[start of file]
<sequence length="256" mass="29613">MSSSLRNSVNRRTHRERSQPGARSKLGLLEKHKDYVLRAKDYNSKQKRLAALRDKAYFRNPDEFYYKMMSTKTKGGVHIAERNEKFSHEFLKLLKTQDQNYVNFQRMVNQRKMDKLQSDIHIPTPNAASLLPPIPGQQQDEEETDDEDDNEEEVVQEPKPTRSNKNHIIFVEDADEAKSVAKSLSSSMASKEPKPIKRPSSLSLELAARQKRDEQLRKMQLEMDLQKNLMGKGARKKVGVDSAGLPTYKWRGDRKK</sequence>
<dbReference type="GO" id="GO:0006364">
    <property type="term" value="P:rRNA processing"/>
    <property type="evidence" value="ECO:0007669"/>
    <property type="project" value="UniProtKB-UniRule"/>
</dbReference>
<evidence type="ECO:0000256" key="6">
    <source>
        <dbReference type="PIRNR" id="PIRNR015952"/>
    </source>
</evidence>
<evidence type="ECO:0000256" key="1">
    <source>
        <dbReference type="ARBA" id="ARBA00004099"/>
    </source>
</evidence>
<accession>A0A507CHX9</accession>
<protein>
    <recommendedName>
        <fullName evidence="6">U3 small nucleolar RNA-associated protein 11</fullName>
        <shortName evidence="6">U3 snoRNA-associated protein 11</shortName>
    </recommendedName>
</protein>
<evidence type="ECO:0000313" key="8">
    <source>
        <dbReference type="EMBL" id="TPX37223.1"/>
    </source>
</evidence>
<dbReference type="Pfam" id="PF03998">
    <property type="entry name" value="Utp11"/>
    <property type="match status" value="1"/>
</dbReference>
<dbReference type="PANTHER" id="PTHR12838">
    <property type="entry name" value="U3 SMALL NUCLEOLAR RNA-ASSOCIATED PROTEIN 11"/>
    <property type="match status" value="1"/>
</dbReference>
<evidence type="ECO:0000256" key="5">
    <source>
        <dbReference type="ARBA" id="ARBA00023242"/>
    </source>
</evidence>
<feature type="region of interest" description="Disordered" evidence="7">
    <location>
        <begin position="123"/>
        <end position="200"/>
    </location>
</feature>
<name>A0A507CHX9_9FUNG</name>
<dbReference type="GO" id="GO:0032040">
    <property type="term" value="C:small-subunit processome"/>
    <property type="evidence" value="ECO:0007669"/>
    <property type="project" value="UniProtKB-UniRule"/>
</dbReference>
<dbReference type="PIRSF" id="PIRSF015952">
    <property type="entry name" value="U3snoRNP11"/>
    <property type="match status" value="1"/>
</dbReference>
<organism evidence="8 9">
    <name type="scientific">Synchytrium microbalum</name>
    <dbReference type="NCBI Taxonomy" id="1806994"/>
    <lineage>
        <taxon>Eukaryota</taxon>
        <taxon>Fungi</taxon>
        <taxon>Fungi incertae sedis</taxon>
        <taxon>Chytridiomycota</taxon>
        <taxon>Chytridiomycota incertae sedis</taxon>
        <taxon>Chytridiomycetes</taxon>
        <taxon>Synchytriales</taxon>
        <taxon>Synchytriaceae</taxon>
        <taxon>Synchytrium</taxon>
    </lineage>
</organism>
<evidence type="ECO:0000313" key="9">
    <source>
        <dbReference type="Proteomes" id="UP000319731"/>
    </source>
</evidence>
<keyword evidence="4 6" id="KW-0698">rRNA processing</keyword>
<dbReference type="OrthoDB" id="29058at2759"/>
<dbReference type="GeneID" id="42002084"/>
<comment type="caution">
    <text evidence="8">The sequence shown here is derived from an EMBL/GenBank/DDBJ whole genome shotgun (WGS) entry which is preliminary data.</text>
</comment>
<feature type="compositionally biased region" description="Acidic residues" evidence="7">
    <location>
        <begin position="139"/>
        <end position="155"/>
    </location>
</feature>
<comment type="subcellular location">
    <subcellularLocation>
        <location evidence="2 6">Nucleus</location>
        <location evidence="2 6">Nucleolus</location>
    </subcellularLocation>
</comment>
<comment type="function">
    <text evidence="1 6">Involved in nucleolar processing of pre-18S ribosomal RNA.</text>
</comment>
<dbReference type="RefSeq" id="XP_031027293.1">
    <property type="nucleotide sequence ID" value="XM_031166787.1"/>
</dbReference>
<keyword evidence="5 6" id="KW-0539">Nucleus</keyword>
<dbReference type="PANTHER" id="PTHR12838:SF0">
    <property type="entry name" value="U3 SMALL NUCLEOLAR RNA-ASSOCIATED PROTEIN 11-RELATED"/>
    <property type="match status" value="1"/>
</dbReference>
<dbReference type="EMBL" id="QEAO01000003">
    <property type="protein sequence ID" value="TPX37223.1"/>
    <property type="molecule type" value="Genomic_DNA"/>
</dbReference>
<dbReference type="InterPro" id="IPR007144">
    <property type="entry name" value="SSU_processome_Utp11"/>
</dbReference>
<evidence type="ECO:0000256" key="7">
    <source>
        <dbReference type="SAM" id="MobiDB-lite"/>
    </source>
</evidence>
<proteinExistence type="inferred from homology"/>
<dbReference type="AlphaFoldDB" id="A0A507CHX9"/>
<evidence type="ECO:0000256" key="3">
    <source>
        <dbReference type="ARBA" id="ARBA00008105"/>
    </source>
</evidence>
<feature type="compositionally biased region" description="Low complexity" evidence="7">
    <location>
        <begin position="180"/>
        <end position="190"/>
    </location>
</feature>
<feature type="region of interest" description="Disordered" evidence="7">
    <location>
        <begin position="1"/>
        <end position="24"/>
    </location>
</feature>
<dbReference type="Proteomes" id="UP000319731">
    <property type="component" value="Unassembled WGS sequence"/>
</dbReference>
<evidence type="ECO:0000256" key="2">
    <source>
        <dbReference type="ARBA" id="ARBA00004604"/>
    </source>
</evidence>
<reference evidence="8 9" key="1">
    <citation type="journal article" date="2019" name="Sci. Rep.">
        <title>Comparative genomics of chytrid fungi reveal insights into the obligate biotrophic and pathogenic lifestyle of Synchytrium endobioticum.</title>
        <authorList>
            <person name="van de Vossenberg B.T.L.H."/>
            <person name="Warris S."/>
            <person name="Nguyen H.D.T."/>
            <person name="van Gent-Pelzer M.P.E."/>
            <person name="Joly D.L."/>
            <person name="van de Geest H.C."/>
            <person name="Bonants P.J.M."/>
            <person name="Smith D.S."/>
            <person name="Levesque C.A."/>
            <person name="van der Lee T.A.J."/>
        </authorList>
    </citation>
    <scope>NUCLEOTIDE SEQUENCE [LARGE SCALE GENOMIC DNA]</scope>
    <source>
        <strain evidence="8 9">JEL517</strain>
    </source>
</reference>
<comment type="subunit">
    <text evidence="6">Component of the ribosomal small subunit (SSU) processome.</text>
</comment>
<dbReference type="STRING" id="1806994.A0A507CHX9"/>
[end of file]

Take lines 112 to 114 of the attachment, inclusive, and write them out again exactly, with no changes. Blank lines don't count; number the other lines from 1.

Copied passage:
    <property type="entry name" value="SSU_processome_Utp11"/>
</dbReference>
<evidence type="ECO:0000256" key="7">